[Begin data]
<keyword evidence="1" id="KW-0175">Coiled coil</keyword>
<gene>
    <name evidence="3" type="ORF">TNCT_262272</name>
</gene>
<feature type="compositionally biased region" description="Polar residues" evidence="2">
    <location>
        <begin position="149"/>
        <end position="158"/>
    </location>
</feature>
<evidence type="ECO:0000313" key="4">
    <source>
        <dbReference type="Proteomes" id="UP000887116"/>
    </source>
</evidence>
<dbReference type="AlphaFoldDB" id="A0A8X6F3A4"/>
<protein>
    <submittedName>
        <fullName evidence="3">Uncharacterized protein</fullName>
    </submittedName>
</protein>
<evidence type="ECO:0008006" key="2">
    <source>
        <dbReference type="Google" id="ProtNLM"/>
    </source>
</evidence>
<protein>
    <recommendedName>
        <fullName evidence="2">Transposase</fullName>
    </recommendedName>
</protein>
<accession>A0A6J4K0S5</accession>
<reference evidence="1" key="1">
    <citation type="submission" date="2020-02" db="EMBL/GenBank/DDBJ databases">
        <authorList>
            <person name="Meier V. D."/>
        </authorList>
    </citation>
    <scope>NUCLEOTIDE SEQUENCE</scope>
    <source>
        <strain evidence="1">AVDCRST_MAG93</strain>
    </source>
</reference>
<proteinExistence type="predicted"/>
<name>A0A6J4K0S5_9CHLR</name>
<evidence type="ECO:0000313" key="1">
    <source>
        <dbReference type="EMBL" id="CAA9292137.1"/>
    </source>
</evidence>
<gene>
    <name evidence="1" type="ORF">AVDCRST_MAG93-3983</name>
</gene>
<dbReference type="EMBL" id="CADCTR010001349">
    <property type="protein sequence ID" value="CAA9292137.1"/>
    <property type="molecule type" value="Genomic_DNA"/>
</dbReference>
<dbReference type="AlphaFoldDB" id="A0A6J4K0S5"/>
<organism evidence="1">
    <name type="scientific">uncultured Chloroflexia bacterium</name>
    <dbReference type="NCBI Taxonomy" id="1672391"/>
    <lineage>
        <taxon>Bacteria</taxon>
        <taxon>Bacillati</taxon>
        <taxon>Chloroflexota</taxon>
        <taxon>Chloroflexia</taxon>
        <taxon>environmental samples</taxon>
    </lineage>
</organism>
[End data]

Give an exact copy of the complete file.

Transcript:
<keyword evidence="1" id="KW-0175">Coiled coil</keyword>
<gene>
    <name evidence="3" type="ORF">TNCT_262272</name>
</gene>
<feature type="compositionally biased region" description="Polar residues" evidence="2">
    <location>
        <begin position="149"/>
        <end position="158"/>
    </location>
</feature>
<evidence type="ECO:0000313" key="4">
    <source>
        <dbReference type="Proteomes" id="UP000887116"/>
    </source>
</evidence>
<dbReference type="AlphaFoldDB" id="A0A8X6F3A4"/>
<protein>
    <submittedName>
        <fullName evidence="3">Uncharacterized protein</fullName>
    </submittedName>
</protein>
<evidence type="ECO:0008006" key="2">
    <source>
        <dbReference type="Google" id="ProtNLM"/>
    </source>
</evidence>
<protein>
    <recommendedName>
        <fullName evidence="2">Transposase</fullName>
    </recommendedName>
</protein>
<accession>A0A6J4K0S5</accession>
<reference evidence="1" key="1">
    <citation type="submission" date="2020-02" db="EMBL/GenBank/DDBJ databases">
        <authorList>
            <person name="Meier V. D."/>
        </authorList>
    </citation>
    <scope>NUCLEOTIDE SEQUENCE</scope>
    <source>
        <strain evidence="1">AVDCRST_MAG93</strain>
    </source>
</reference>
<proteinExistence type="predicted"/>
<name>A0A6J4K0S5_9CHLR</name>
<evidence type="ECO:0000313" key="1">
    <source>
        <dbReference type="EMBL" id="CAA9292137.1"/>
    </source>
</evidence>
<gene>
    <name evidence="1" type="ORF">AVDCRST_MAG93-3983</name>
</gene>
<dbReference type="EMBL" id="CADCTR010001349">
    <property type="protein sequence ID" value="CAA9292137.1"/>
    <property type="molecule type" value="Genomic_DNA"/>
</dbReference>
<dbReference type="AlphaFoldDB" id="A0A6J4K0S5"/>
<organism evidence="1">
    <name type="scientific">uncultured Chloroflexia bacterium</name>
    <dbReference type="NCBI Taxonomy" id="1672391"/>
    <lineage>
        <taxon>Bacteria</taxon>
        <taxon>Bacillati</taxon>
        <taxon>Chloroflexota</taxon>
        <taxon>Chloroflexia</taxon>
        <taxon>environmental samples</taxon>
    </lineage>
</organism>